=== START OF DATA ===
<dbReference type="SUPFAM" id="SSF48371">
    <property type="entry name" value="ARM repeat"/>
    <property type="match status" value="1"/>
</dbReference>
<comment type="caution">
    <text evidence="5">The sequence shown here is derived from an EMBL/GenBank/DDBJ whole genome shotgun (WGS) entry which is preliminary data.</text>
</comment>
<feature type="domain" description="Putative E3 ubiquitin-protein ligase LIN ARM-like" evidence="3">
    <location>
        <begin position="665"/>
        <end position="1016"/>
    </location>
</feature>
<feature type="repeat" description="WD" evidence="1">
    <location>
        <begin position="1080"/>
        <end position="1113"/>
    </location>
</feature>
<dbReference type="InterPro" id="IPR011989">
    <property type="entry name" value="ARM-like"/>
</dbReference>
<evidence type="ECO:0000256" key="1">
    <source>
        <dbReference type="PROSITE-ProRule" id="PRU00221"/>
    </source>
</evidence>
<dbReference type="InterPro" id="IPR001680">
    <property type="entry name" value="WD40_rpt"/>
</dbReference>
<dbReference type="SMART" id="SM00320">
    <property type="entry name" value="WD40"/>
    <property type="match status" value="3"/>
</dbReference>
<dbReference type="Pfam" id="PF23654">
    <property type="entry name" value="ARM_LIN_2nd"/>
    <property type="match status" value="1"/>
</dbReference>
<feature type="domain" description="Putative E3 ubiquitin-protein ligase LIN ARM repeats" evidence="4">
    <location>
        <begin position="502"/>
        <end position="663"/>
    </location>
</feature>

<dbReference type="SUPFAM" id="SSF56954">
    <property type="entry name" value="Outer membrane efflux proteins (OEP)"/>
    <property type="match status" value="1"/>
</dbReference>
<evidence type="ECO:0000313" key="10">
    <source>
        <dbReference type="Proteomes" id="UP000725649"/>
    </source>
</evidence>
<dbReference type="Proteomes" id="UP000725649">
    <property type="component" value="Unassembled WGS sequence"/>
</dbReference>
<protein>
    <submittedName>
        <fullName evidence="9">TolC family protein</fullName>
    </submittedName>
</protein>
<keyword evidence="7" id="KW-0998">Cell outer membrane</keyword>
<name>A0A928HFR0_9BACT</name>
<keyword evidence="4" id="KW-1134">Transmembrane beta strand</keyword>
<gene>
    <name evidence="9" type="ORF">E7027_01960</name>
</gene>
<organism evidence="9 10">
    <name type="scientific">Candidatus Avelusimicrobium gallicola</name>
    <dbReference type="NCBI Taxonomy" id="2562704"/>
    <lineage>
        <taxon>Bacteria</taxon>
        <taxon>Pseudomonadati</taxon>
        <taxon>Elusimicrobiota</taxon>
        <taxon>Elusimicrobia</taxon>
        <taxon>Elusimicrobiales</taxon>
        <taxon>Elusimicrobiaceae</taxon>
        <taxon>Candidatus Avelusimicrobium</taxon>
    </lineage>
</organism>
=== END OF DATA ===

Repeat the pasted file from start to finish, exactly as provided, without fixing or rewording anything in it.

<dbReference type="SUPFAM" id="SSF48371">
    <property type="entry name" value="ARM repeat"/>
    <property type="match status" value="1"/>
</dbReference>
<comment type="caution">
    <text evidence="5">The sequence shown here is derived from an EMBL/GenBank/DDBJ whole genome shotgun (WGS) entry which is preliminary data.</text>
</comment>
<feature type="domain" description="Putative E3 ubiquitin-protein ligase LIN ARM-like" evidence="3">
    <location>
        <begin position="665"/>
        <end position="1016"/>
    </location>
</feature>
<feature type="repeat" description="WD" evidence="1">
    <location>
        <begin position="1080"/>
        <end position="1113"/>
    </location>
</feature>
<dbReference type="InterPro" id="IPR011989">
    <property type="entry name" value="ARM-like"/>
</dbReference>
<evidence type="ECO:0000256" key="1">
    <source>
        <dbReference type="PROSITE-ProRule" id="PRU00221"/>
    </source>
</evidence>
<dbReference type="InterPro" id="IPR001680">
    <property type="entry name" value="WD40_rpt"/>
</dbReference>
<dbReference type="SMART" id="SM00320">
    <property type="entry name" value="WD40"/>
    <property type="match status" value="3"/>
</dbReference>
<dbReference type="Pfam" id="PF23654">
    <property type="entry name" value="ARM_LIN_2nd"/>
    <property type="match status" value="1"/>
</dbReference>
<feature type="domain" description="Putative E3 ubiquitin-protein ligase LIN ARM repeats" evidence="4">
    <location>
        <begin position="502"/>
        <end position="663"/>
    </location>
</feature>

<dbReference type="SUPFAM" id="SSF56954">
    <property type="entry name" value="Outer membrane efflux proteins (OEP)"/>
    <property type="match status" value="1"/>
</dbReference>
<evidence type="ECO:0000313" key="10">
    <source>
        <dbReference type="Proteomes" id="UP000725649"/>
    </source>
</evidence>
<dbReference type="Proteomes" id="UP000725649">
    <property type="component" value="Unassembled WGS sequence"/>
</dbReference>
<protein>
    <submittedName>
        <fullName evidence="9">TolC family protein</fullName>
    </submittedName>
</protein>
<keyword evidence="7" id="KW-0998">Cell outer membrane</keyword>
<name>A0A928HFR0_9BACT</name>
<keyword evidence="4" id="KW-1134">Transmembrane beta strand</keyword>
<gene>
    <name evidence="9" type="ORF">E7027_01960</name>
</gene>
<organism evidence="9 10">
    <name type="scientific">Candidatus Avelusimicrobium gallicola</name>
    <dbReference type="NCBI Taxonomy" id="2562704"/>
    <lineage>
        <taxon>Bacteria</taxon>
        <taxon>Pseudomonadati</taxon>
        <taxon>Elusimicrobiota</taxon>
        <taxon>Elusimicrobia</taxon>
        <taxon>Elusimicrobiales</taxon>
        <taxon>Elusimicrobiaceae</taxon>
        <taxon>Candidatus Avelusimicrobium</taxon>
    </lineage>
</organism>